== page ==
Browsing Reflections

Fr. Jo's Reflection for the 31st Sunday in Ordinary Time Yr C, October 30, 2022

A Democrat politician described the publicans of yesterday as today’s Republicans—filthy-rich, out of touch, bigoted, racist, members of the basket of deplorable(s). But in the name-calling, he left nothing for his own colleagues—liars, race-baiters, and baby-killers. Truth be told: the publican of yesteryears has so frequently changed garbs that it’s no longer easy to tell his party. None of those choice words is the exclusive reserve of one political wing. They share them equally.

The publicans of Jesus’ time are like the IRS agents whom everyone dreads: you don’t want to receive their mail or phone call. But the IRS agents of today are feared for quite different reasons than the publicans were hated. If the United States was under Russian rule, the publicans would be IRS agents collecting taxes for Russia. These despicable breeds made filthy money by not only collecting taxes for the Roman occupying power but charging more than approved, so as to enrich themselves. Rome was corrupt anyway, and, insofar as money poured into the treasury, they turned a blind eye. Hence, the publicans were corrupt native officials for a foreign government, marking them out as both thieves and traitors. If last Sunday’s publican was a junior officer, Zacchaeus was not your run-of-the-mill publican; he was the head publican of a rich and important city (Jericho). To add insult to injury, he was very short in stature. This makes him one morally, socially, physically and spiritually challenged.

There are several ways we resemble Zacchaeus. Like him, we are short in the same and several other ways. We may not have a short stature, but we may, like Zacchaeus, be short morally and spiritually, short in temper, short in generosity, short in our love of neighbor, short with our responsibility in family, and many other ways we can be challenged. And as Zacchaeus identified his inadequacies and wouldn’t let them encumber his desire to see Jesus, when we recognize our own limitations, we need not dance a ballet, sing an opera, or march proudly with satanic boldness through the streets of San Francisco. Like Zacchaeus, we should make a conscious effort to climb the sycamore of hope and restoration. Didn’t the Lord say that through a tree we fell, but also through a tree life would come? Climbing that tree might expose us to ridicule—as it certainly did Zacchaeus—but the joy of welcoming the Lord into our home and hearts will far outweigh the embarrassment we would face from the unthinking crowd. For example, some are embarrassed to go to confession lest others see them as sinners. The truth is they see you as a hero, because you’re able to own up your faults, which for many is a challenge.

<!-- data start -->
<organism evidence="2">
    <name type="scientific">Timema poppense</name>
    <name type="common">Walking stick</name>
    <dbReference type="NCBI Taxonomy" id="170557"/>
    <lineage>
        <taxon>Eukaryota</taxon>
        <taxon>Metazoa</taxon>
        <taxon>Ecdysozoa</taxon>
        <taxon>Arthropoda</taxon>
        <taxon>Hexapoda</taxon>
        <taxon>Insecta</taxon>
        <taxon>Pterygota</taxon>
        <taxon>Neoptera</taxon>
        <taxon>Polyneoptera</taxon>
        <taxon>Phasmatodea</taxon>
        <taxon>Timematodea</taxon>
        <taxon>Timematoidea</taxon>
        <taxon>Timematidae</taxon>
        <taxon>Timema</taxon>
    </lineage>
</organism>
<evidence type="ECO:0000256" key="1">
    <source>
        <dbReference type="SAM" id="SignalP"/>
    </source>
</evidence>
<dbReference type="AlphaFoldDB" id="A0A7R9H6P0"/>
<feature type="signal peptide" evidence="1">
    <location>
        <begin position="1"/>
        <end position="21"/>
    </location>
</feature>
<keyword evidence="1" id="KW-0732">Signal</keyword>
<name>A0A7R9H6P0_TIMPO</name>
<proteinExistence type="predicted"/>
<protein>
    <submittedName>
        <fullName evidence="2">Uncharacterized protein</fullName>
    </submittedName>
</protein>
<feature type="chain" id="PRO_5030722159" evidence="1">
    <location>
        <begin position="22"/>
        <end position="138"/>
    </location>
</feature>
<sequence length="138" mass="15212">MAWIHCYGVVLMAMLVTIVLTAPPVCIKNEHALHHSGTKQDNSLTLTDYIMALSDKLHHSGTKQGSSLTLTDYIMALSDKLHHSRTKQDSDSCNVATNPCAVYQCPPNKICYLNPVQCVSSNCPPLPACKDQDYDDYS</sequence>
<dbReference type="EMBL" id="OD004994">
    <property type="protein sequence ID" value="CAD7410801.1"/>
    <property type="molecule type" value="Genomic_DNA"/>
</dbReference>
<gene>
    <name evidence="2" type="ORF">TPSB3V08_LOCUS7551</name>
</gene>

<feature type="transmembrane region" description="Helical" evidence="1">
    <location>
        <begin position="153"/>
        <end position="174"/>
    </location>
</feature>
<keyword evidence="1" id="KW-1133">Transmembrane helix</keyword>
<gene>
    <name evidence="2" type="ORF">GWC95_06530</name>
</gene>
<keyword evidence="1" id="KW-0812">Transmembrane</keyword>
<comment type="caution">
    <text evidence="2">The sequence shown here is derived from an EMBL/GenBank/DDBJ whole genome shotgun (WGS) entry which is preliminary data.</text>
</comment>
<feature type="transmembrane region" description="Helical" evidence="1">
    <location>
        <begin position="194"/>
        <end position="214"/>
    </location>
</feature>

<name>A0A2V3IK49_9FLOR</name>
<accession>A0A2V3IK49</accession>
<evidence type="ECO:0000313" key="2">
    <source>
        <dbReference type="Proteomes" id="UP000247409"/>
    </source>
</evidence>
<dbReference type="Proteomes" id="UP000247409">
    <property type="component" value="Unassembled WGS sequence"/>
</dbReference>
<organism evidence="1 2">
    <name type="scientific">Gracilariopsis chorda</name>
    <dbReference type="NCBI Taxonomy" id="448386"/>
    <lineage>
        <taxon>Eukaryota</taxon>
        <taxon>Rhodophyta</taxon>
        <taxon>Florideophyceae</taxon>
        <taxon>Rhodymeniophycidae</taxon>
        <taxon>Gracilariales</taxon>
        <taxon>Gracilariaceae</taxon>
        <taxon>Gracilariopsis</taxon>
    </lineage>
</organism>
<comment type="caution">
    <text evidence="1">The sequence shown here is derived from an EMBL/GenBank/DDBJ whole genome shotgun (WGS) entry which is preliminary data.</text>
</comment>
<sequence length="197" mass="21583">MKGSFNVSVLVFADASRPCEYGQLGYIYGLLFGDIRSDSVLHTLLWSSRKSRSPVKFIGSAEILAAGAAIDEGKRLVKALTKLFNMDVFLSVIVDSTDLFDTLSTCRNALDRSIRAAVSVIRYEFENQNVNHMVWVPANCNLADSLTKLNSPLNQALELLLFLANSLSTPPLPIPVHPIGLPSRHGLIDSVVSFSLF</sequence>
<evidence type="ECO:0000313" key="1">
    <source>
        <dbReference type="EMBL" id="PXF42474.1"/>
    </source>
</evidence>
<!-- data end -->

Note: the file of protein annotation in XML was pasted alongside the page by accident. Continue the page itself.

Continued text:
The tree has been very central in Salvation history. Through the tree, our first parents fell, through another tree the people of God were spared from the poisonous serpent. The sycamore of today is the tree of life for Zacchaeus. Like Zacchaeus, Jesus would climb another tree to buy our salvation. As embarrassing as it might seem, there’s always life in and from the tree.

Zacchaeus meets the Lord and pledges to turn a new leaf. He wanted to see the Lord, but the Lord was, in turn, seeking him out, to save that lost son of Abraham. The first reading from the book of Wisdom assures that God loathes nothing that He has made. Tradition holds that Zacchaeus became the Bishop of Caesarea. His wife is believed to be the holy woman Veronica who met the bruised Jesus on the way to Calvary, wiping his face with a towel; and the Lord gave back to her an imprint of His Holy Face. She despised another crowd crying for blood, and with courage stepped out and boldly sponged with her veil the bruised face of the Man responsible for the new life of her husband and entire household. Both husband and wife (with children) climbed out on a thin limb for the Master (Sheen). Would you be as bold to stand for him?

Fr. Chukwudi Jo Okonkwo


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